SEAN MCDOWELL BLOG
Nine Tips for Public SpeakingPosted October 12, 2015 by Sean McDowell
Those of you who follow my blog know that I typically post on issues related to teen culture, apologetics, and worldview issues. But there is another passion I have been involved in for over a decade—public speaking. Awhile ago I wrote a daily tweet with advice for public speakers. The response was so positive that I decided to put them all together in one blog.
These tips come from my personal public speaking experience over the past two decades as well as my formal training (Communications major at Biola University as well as many conferences, workshops, and books). I’ve also recently been asking different speakers and pastors what they think are the most important tips for public speaking. Below are my findings. These are not necessarily in any particular order. And, to be honest, I learned most of these through making mistakes. But nevertheless, here are my nine tips for public speakers:
1. TELL STORIES. People love stories. Jesus communicated by asking questions and telling stories. The first time I ever spoke at a weekend retreat my dad offered me three words of advice: stories, stories, stories. People also remember stories well.
2. SPEAK WITH PASSION. I love listening to speakers who really care about their subject, regardless of what it is. It’s important not to overdue passion and sound like a salesman, but if you speak with genuine passion people will listen.
3. PREPARE WELL. My dad spends about an hour of research for every minute of a talk. This may not always be possible, but you will be much more confident and effective if you have prepared well. And the audience can tell.
4. IF POSSIBLE, HAVE ONE KEY POINT PER TALK. People typically forget 90% of what they hear in a talk within a few hours. But they remember stories and the key theme of a talk (if it was communicated well). Have one key point you want the audience to remember and repeat it and support it with stories, illustrations, examples, stats and more.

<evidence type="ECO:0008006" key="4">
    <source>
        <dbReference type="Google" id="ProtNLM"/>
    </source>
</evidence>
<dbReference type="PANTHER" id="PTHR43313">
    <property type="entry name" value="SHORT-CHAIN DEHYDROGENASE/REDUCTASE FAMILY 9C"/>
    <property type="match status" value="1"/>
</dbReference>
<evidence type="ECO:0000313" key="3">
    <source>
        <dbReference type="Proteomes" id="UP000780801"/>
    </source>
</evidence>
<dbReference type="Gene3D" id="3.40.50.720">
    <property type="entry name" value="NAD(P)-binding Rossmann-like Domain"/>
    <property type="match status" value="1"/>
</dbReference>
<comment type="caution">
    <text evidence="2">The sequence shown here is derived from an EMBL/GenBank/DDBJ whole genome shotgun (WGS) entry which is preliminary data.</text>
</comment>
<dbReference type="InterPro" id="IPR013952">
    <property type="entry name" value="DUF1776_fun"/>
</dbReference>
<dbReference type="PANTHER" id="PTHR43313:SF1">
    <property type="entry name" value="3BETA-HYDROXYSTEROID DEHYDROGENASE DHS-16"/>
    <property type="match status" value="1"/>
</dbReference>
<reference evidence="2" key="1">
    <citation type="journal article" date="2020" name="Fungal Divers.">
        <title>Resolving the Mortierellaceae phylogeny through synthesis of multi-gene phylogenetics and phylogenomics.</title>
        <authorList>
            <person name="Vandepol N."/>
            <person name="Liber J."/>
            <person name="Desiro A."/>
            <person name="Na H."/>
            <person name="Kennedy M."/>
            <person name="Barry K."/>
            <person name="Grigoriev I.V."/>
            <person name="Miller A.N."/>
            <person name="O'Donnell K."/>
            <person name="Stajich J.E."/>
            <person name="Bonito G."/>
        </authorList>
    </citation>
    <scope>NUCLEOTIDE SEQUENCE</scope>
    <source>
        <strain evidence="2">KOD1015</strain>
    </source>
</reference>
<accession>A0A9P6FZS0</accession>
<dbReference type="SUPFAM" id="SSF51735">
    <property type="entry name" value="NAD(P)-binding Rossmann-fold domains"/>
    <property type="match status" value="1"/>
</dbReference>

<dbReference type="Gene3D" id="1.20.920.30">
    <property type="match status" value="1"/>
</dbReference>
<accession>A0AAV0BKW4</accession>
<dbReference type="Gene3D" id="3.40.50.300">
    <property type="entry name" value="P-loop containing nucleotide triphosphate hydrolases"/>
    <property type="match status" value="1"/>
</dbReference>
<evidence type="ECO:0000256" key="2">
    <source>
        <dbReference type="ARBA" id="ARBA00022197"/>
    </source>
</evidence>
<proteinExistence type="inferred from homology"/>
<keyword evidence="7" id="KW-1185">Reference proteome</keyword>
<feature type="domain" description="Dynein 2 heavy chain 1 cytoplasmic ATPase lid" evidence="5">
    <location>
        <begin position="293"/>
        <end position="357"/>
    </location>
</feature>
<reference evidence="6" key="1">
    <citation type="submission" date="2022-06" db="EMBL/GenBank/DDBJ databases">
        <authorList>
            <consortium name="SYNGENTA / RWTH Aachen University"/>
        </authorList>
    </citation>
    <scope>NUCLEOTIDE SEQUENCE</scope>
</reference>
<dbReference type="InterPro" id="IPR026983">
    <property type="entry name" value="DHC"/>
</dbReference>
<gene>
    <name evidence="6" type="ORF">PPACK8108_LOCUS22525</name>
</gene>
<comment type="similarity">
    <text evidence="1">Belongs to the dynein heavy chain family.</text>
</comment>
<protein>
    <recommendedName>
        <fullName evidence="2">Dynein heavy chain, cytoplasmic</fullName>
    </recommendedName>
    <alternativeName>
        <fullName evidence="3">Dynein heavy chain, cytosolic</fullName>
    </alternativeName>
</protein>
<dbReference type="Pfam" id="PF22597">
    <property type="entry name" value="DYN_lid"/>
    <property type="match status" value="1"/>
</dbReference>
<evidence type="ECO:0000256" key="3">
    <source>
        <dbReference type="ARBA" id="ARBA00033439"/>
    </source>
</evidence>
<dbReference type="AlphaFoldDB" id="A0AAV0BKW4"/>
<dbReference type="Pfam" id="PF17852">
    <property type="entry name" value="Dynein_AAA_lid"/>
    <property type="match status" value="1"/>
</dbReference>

5. DRESS SHARPLY. God looks at the heart, but man looks at the outward appearance (1 Samuel 16:7). People will judge you by your hair, clothes, shoes, and outward appearance. Don’t wear anything sloppy or offensive or it will limit your effectiveness.
6. START STRONG. Even though I have been speaking for a decade, I still get nervous every time. One of the ways I am able to overcome my nervousness is to start with a story or joke that immediately connects me to the audience. This helps me build confidence and sets the pace for the rest of the talk.
7. TALK TO GOD BEFORE YOU TALK TO PEOPLE. Only God can change someone’s heart, not persuasive words or arguments (although God may use our efforts). I try to always pray for wisdom, understanding, and love for my audience before every talk. It’s about God, not us.
8. BE YOURSELF. I made a lot of mistakes early in my speaking career by trying to have the same speaking style as my dad. While I’ve learned some amazing tips from him, I’ve become much more effective (and genuine) as I’ve learned my own personal style. Learn from others, but ultimately be true to your gifting, passion, and style.
9. LOVE THE AUDIENCE. One of the best ways to win over an audience is to truly love them. My dad does this by showing up early at every talk to meet the audience and shake as many hands as he can. He also loves to give away free stuff to people in the audience so they know he cares.
This last point seems to be one of the most important. Public speaking is consistently ranked as one of the top fear of Americans. Why? The reason is because we don’t want to look foolish in front of others. What if I say something stupid? What if they don’t care? What if people walk out? What if they don’t laugh at my jokes? What if, what if, what if?
The reality about fear is that it is always selfish. That’s right, we get fearful when we focus on ourselves. This is why John says, “Perfect love casts our fear.” (1 John 4:18) When we love people we are focused on them, not us. That’s why good public speakers are always thinking primarily about the needs of the audience rather than their own.
Sean McDowell, Ph.D. is an assistant professor of Christian Apologetics at Biola University, a best-selling author of over 15 books, an internationally recognized speaker, and a part-time high school teacher. Follow him on Twitter: @sean_mcdowell and his blog at seanmcdowell.org.